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6 Ways Drugs Affect the Neuroscience of the Brain

6 Ways Drugs Affect the Neuroscience of the Brain

The brain has an intricate system of nerves and neurotransmitters enabling neurons to produce signals communicating with itself in various circumstances to create our senses and perceptions. So of course when foreign molecules are introduced into the brain they can corrupt this communication system.

Drugs do this by mimicking brain’s neurotransmitters or by hijacking their place on the receptors. Thus the mind-altering effects of drugs are created by this disruption in the natural signals, and different drugs have different effects on the brain. Here are 6 neuro-science effects of drugs.

  1. Marijuana

THC is the key element of marijuana which gives people a sense of euphoria, relaxation and what is commonly referred to as “the munchies,” while blunting nausea and pain.

THC molecules act on receptors in the brain called CB1 cannabinoid receptors, which are found in various brain regions, especially those involved in:

  • Coordinating movement
  • Cognitive functions
  • Recording memories
  • Experiencing rewards

When THC binds to CB1 receptors, it impedes the activity of these various chemical messengers, while also adding up to the high linked to marijuana use.

  1. Alcohol

Ever drank alcohol and felt drowsy, distracted, or just a little more social? The science behind it says when alcohol enters the brain it imitates the effects of a chemical messenger called GABA.

GABA is the main inhibitory neurotransmitter in the brain, which slows down neuron communication and reduces brain activity. When GABA is active in the brain various regions become less active, including those responsible for memory and social inhibition, thus the bad dancing and blackouts.

  1. Ecstasy

MDMA is commonly referred to by the street name Ecstasy, and is an amphetamine-like molecule that also resembles the hallucinogenic mescaline, which gives it both stimulant and hallucinogenic characteristics.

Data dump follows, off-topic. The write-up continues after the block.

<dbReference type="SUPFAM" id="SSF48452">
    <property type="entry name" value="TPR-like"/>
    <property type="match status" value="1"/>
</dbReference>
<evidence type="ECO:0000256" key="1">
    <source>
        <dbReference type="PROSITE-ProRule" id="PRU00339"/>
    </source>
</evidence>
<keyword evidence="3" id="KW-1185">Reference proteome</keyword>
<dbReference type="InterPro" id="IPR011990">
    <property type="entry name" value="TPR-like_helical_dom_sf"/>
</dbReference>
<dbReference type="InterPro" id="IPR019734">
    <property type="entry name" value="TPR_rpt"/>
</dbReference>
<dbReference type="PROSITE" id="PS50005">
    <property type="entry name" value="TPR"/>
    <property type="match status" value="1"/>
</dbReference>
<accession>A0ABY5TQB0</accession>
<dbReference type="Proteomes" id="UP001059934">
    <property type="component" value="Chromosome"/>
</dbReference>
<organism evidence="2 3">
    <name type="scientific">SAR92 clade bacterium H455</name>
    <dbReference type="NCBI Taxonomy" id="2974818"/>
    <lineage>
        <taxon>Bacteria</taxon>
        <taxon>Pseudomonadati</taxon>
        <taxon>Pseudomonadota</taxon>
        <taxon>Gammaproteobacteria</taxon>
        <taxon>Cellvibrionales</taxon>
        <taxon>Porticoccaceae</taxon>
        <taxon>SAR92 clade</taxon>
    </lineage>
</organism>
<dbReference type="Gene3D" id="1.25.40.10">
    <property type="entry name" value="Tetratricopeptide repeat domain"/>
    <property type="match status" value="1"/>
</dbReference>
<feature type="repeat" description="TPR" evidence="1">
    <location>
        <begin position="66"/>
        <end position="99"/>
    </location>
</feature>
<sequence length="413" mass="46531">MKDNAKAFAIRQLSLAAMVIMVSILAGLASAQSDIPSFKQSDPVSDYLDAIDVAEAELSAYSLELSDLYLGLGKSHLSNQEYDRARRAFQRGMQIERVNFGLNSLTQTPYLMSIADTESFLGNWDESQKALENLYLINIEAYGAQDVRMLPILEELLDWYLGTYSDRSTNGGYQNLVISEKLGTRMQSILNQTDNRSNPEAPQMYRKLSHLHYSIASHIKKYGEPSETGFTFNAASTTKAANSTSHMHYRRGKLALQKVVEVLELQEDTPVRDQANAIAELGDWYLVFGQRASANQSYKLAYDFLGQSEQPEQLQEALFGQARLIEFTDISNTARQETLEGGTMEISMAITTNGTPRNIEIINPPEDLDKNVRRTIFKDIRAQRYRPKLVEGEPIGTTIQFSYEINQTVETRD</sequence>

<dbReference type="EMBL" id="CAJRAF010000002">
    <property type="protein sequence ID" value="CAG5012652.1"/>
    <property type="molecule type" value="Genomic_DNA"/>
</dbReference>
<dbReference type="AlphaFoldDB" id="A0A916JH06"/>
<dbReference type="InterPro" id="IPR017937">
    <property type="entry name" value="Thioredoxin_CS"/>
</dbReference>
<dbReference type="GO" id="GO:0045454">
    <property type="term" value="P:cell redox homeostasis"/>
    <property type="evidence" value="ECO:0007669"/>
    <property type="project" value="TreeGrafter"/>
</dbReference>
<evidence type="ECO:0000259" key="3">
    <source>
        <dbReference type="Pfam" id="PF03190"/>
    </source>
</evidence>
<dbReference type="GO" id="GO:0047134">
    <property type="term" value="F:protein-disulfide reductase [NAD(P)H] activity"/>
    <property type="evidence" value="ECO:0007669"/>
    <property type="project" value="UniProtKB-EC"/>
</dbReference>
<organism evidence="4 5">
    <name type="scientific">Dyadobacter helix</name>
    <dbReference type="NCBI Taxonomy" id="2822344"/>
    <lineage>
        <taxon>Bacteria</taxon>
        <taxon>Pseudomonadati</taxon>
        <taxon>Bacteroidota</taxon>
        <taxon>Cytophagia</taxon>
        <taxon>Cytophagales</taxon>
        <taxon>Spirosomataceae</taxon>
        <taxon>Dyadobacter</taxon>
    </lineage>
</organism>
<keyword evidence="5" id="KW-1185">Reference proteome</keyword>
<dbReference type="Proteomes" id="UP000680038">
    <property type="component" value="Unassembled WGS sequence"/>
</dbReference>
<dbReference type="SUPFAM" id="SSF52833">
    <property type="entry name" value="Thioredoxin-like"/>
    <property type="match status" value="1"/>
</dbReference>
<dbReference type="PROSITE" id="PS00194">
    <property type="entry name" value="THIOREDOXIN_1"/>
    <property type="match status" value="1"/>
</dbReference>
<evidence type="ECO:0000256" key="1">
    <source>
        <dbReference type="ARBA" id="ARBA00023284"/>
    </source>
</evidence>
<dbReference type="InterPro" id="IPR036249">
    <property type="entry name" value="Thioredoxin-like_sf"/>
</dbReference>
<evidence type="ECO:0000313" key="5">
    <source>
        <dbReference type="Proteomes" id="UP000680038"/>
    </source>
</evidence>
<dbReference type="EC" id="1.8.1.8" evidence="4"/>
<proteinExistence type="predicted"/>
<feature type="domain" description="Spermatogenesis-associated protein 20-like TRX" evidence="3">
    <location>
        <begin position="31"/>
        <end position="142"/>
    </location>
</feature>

MDMA’s stimulant properties make people feel:

  • Awake
  • Energetic
  • Aroused

The hallucinogenic properties cause them to feel:

  • Euphoric
  • Sociable
  • More in touch with their sensory percepts

Those hallucinogenic sensations are caused by MDMA latching on to serotonin receptors, leaving the actual serotonin to linger on in the space between neurons. This abundance of serotonin intensifies its effects on the brain, just like the drug targets the receptors of noradrenaline to bring on its stimulant effects.

  1. LSD

LSD is a man-made compound that can cause:

Research on LSD is fairly limited, so the exact neurological basis of these sensations is still unidentified, but the drug seems to interact with serotonin receptors in the brain. LSD molecules bind to serotonin receptors, keeping actual serotonin molecules from locking onto these sites.

  1. Cocaine

Cocaine stimulates the brain, constricts blood vessels, and locally numbs pain. The drug acts mainly by blocking neurons from absorbing neurotransmitters after they pass on their signal. In particular, cocaine blocks:

  • Dopamine
  • Norepinephrine
  • Serotonin
  • Acetylcholine

Remaining in the space between neurons, the neurotransmitters keep stimulating the central nervous system. Cocaine creates euphoria from the accumulation of dopamine and serotonin, rooted in the pleasure pathways of the brain.

  1. Heroin

Then there is the drug killing people at alarming rates all over the nation- heroin. Heroin can create feelings of numbness, power and euphoria. Once it enters the brain, heroin is converted to another chemical called morphine that attaches to molecules called mu opioid receptors. This creates a torrent of signals in the brain, prompting a boost in the release of dopamine.

Dopamine acts in the reward pathways of the brain and generates the euphoria that characterizes the high typically associated with heroin. Most users begin to compulsively seek the same high, and as they become tolerant to the drug, they need a higher dose of dopamine.

Anytime we throw a new factor into our brain’s chemistry it is sure to affect the way we process information, which ultimately shows up in numerous side-effects. The perception of the ‘high’ itself is all part of the chemical imbalance we make in our own minds by inserting a new piece into the puzzle that doesn’t usually fit. Looking at the way drugs can influence the brain it should emphasize that we take risks to our brains health by taking there drugs, not to mention everything else we risk.

Drug abuse damages us. It hurts our bodies, our minds, our relationships. Lives are lost and families fall apart every day with a simple science behind it; when we use drugs we are debasing our lives, our heads and our hearts. However no life is too far gone. If you or someone you love is struggling with substance abuse or addiction, please call toll-free 1-800-777-9588

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